Dow agrees to clean dioxin-tainted properties

MIDLAND, Mich. -- Michigan environmental regulators said Thursday that they reached a long-sought deal with Dow Chemical Co. to clean up to 1,400 residential properties in Midland, home of its corporate headquarters and a plant that polluted the area with dioxin for much of the past century.
More: CNBC

16/02/2012 -

New research, which involved 8000 pregnant women across Europe, adds to the mounting body of evidence that PCB exposure does in fact reduce birth weight.
More: Science for Environment Policy


Evidence mounts for effects of PCBs on baby weight

New research, which involved 8000 pregnant women across Europe, adds to the mounting body of evidence that PCB exposure does in fact reduce birth weight.
More: Science for Environment Policy

13/02/2012 -

People who spend the most time at the office have the highest levels of polyfluorinated compounds (PFC) levels in their blood, found a new study, which also showed a direct link between chemical levels in the air of a person’s workplace and the amount of PFCs in his/her blood.
More: Discovery News


Going to the office? Watch out for toxins

People who spend the most time at the office have the highest levels of polyfluorinated compounds (PFC) levels in their blood, found a new study, which also showed a direct link between chemical levels in the air of a person’s workplace and the amount of PFCs in his/her blood.
More: Discovery News

10/02/2012 -

A report from the Japan Dyestuff and Industrial Chemicals Association (JDICA) revealed that some organic pigments contained a trace of polychlorinated biphenyl (PCB) unintentionally generated in their manufacturing process.
More: Japan Ministry of Economy, Trade and Industry - Press Release


Organic Pigments That Can Unintentionally Contain Polychlorinated Biphenyl

A report from the Japan Dyestuff and Industrial Chemicals Association (JDICA) revealed that some organic pigments contained a trace of polychlorinated biphenyl (PCB) unintentionally generated in their manufacturing process.
More: Japan Ministry of Economy, Trade and Industry - Press Release

10/02/2012 -

DOVER, Ohio, February 10, 2012 (ENS) - A legal settlement between a chemical manufacturer and the federal government this week ends the manufacture of short-chained chlorinated paraffins in the United States.
More: Environment News Service


Settlement Ends U.S. Production of Toxic Short-Chain Paraffins

DOVER, Ohio, February 10, 2012 (ENS) - A legal settlement between a chemical manufacturer and the federal government this week ends the manufacture of short-chained chlorinated paraffins in the United States.
More: Environment News Service

03/02/2012 -

For centuries, indigenous peoples throughout the world relied on hunting, farming, and fishing for their subsistence. Today, many traditional foods have become life-threatening dangers, contaminated by pollutants and pesticides.
More: Media Global News


Indigenous communities poisoned by pesticides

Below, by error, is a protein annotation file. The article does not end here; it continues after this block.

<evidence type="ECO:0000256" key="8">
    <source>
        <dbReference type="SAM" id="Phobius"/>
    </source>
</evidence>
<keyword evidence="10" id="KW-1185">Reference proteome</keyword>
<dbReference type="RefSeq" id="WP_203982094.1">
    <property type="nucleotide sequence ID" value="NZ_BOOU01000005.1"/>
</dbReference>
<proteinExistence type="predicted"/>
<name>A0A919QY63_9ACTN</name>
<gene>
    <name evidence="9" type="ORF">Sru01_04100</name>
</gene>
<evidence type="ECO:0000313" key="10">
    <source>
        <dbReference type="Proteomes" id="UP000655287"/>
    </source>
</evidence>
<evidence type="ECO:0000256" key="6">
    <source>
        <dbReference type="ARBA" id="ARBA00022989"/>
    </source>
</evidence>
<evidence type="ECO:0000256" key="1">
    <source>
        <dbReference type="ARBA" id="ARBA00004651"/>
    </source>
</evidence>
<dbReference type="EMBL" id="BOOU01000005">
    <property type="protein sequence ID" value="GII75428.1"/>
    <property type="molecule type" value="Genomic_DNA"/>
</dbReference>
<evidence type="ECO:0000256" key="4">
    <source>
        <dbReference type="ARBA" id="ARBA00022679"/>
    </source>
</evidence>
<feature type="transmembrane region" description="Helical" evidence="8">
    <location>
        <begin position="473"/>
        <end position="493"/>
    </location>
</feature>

For centuries, indigenous peoples throughout the world relied on hunting, farming, and fishing for their subsistence. Today, many traditional foods have become life-threatening dangers, contaminated by pollutants and pesticides.
More: Media Global News

01/02/2012 -

Pesticides waste dumps and dilapidated warehouses, containing more than 1,000-1,500 tons of pesticides, inherited from the Soviet Union in Armenia, are like time bombs which have already essentially damaged the environment.
More: Armenia Now


Dangerous Assessment: Research reveals toxic pesticides problem

Pesticides waste dumps and dilapidated warehouses, containing more than 1,000-1,500 tons of pesticides, inherited from the Soviet Union in Armenia, are like time bombs which have already essentially damaged the environment.
More: Armenia Now

01/02/2012 -

Obesity is rising steadily around the world. Convincing evidence suggests that diet and activity level are not the only factors in this trend—chemical “obesogens” may alter human metabolism and predispose some people to gain weight.
More: Environmental Health Perspectives


Obesogens: An Environmental Link to Obesity

Obesity is rising steadily around the world. Convincing evidence suggests that diet and activity level are not the only factors in this trend—chemical “obesogens” may alter human metabolism and predispose some people to gain weight.
More: Environmental Health Perspectives

31/01/2012 -

Pesticides could be suppressing people's vitamin D levels, leading to deficiency and disease, say scientists. The warning follows the discovery that adults with high serum concentrations of organochlorine pesticides such as DDT have lower vitamin D levels.
More: Chemistry World


Pesticides linked to vitamin D deficiency

Pesticides could be suppressing people's vitamin D levels, leading to deficiency and disease, say scientists. The warning follows the discovery that adults with high serum concentrations of organochlorine pesticides such as DDT have lower vitamin D levels.
More: Chemistry World

26/01/2012 -

Chile - El pasado 19 de diciembre el Ministerio de Agricultura prohibió la fabricación, importación, exportación, distribución, venta, tenencia y uso de varias sustancias activas plaguicidas, como Clordecona, Alfa-HCH, Beta-HCH, Pentaclorobenceno, Endosulfán, Alacloro y Aldicarb.
More: Noticias Aliadas


Campaña permanente por NO uso de plaguicidas

Chile - El pasado 19 de diciembre el Ministerio de Agricultura prohibió la fabricación, importación, exportación, distribución, venta, tenencia y uso de varias sustancias activas plaguicidas, como Clordecona, Alfa-HCH, Beta-HCH, Pentaclorobenceno, Endosulfán, Alacloro y Aldicarb.
More: Noticias Aliadas

Page 48 of 52First   Previous   43  44  45  46  47  [48]  49  50  51  52  Next   Last   

DISCLAIMER

This page may contain advice, opinions and statements of various information and content providers, and in particular extracts from electronic journals, newspapers and magazines related to the Stockholm Convention on Persistent Organic Pollutants. Please note that they do not necessarily reflect the views, decisions or policies of the Secretariat of the Stockholm Convention (the Secretariat), of the United Nations Environment Programme (UNEP) or of the United Nations (UN). Therefore, the Secretariat, UNEP or the UN do not represent or endorse the accuracy or reliability of any advice, opinion, statement or other information provided by any information provider, or by any other person or entity. Reliance upon any such advice, opinion, statement, or other information shall also be at the User's own risk. Neither the Secretariat/UNEP/the UN, nor their respective affiliates, agents, employees, information providers or content providers, shall be liable to any User or anyone else for any inaccuracy, error, omission, interruption, deletion, defect, alteration of or use of any content herein, or for its timeliness or completeness, nor shall they be liable for any failure of performance, computer virus or communication line failure, regardless of cause, or for any damages resulting therefrom.

For more information please consult the Terms of Use of the Stockholm Convention website.